There are now only nine sleeps till Christmas, and you know what that means, right? Yup, Kentucky Friend Chicken! At least in Japan it does.

A KFC Christmas Bucket

Now as a Brit this is one aspect of Japanese culture that I don’t think I’m ever going to get used to. I mean, come on . . . KFC? Seriously? That’s not what Christmas is about. Christmas is about a proper roast dinner: roast turkey, roast potatoes, pigs-in-blankets, stuffing, and of course literal pints of gravy. Followed up with some Christmas pudding with custard, and then mince pies.

But not in Japan. KFC have pulled off a move of evil marketing genius and somehow convinced the entire Japanese nation that a Family Bucket with a side of strawberry cream cake is the traditional food to eat at Christmas. I am impressed and appalled in equal measure.

So this year I’m seeking to address the issue of Christmas food in Japan.

Kinda . . .

Because here’s the thing: the thing I want most this Christmas is my dad’s Christmas dinner. See that was his meal. He did the whole thing, pretty much single-handed. And it was always insanely good. I guess maybe those years in the army helped, because the Christmas roast operation was a sight to behold and a delight for the belly.

But I won’t get to eat my dad’s Christmas roast this year. Or any year for that matter.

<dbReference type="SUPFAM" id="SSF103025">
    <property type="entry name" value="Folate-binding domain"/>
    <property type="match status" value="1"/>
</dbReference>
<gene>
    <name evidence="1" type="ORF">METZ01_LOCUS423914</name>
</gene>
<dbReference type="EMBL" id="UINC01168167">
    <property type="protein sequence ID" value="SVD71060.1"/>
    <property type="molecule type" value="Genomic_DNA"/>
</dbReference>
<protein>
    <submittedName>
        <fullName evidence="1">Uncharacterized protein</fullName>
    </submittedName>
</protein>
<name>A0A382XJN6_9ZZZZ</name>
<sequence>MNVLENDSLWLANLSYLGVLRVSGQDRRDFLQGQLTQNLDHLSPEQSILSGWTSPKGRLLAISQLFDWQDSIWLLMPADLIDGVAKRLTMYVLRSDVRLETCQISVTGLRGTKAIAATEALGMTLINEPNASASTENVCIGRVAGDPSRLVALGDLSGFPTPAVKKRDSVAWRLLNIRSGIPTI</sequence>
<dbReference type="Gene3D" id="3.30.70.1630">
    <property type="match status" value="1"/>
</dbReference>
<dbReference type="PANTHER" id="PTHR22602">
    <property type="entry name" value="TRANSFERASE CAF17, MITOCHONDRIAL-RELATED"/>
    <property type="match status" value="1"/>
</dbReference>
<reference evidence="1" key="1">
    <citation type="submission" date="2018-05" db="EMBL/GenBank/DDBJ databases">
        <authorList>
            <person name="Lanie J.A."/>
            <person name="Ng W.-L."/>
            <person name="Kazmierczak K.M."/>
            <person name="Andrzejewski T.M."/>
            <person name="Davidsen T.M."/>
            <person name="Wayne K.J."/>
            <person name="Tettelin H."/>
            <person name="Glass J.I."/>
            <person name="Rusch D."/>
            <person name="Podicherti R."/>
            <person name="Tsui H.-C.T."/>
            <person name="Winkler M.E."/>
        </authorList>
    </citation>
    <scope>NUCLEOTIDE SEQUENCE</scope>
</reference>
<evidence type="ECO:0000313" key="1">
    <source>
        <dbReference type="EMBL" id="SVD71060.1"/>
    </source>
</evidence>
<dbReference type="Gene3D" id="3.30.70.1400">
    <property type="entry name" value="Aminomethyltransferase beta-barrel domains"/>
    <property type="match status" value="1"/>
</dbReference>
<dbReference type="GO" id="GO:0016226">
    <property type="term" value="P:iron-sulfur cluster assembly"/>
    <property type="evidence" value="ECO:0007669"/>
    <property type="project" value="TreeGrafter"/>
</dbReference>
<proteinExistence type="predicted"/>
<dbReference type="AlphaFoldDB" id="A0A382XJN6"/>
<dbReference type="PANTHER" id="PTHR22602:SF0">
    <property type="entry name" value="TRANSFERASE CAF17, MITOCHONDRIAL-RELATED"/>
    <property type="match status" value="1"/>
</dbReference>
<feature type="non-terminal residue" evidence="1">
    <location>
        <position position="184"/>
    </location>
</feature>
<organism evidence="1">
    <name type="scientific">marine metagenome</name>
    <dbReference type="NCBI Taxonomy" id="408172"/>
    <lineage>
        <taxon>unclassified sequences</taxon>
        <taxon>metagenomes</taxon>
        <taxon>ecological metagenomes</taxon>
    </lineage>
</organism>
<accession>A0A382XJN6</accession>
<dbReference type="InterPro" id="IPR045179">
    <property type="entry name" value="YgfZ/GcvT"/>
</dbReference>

I was talking to a friend about this and she suggested that I use this as an opportunity to go deeper into the real meaning of Christmas. So that’s what I’m doing this year. I’m thinking through the Christmas stuff I’m missing this year, thinking through to the meaning beneath.

Starting with food. Partly because the KFC thing has weirded me out again, and partly because I’ve realized that food is one part of Christmas that I have never really thought about.

I mean, just what is the meaning of Christmas food? What does eating until you can’t move have to do with the birth of Jesus Christ? Does it?

I think it does. I just think that I’ve tended to not notice the meaning of Christmas food because Christmas has always been a really fun time for me. A fun, festive holiday season to finish off the year. In the UK that means chicken covered in gravy, in Japan it’s the colonel’s secret recipe. And if I’m honest, I’m actually a fan of both (and in Japan you can get your chicken wings with earl grey tea, which is a win in my book). So if I really tried, I probably could get through Christmas day on a high of chicken and cake.

But what about after that? What about New Year’s Day… Without my Dad. Easter…without my Dad. My Dad’s birthday… Without. My. Dad. It doesn’t matter how much fun I have this Christmas––and everything ‘fun’ will doubtless be tinged with sorrow––I still have to face 2015… Without my Dad.

No, I need something more substantial than turkey. I need something more satisfying than mince pies. I need a saviour. I need God. And the overwhelming good news of Christmas––the meaning of Christmas (and Christmas food)––is that the birth of Jesus Christ was God giving Himself for us to feed our souls on.

This then is the message I want to focus on this Christmas, when the Christmas music is stopped and KFC takes away the Colonel’s Christmas hat:

Christmas doesn’t mean we get to feed on fried chicken and strawberry cream cake. And it doesn’t mean we get to feed on roast turkey and Christmas pudding. Christmas means we get to feast on Christ.

“Whoever feeds on me will never go hungry.”

That’s Jesus: the guy who turned a snack into a feast, and water into wine. Miracles pointing to the deeper truth that He is the bread of life. If we go to Him, we never go hungry.

Never.

No. Matter. What.

Because unlike KFC in Japan, Jesus ‘the bread of life’ Christ is indeed for life, not just for Christmas.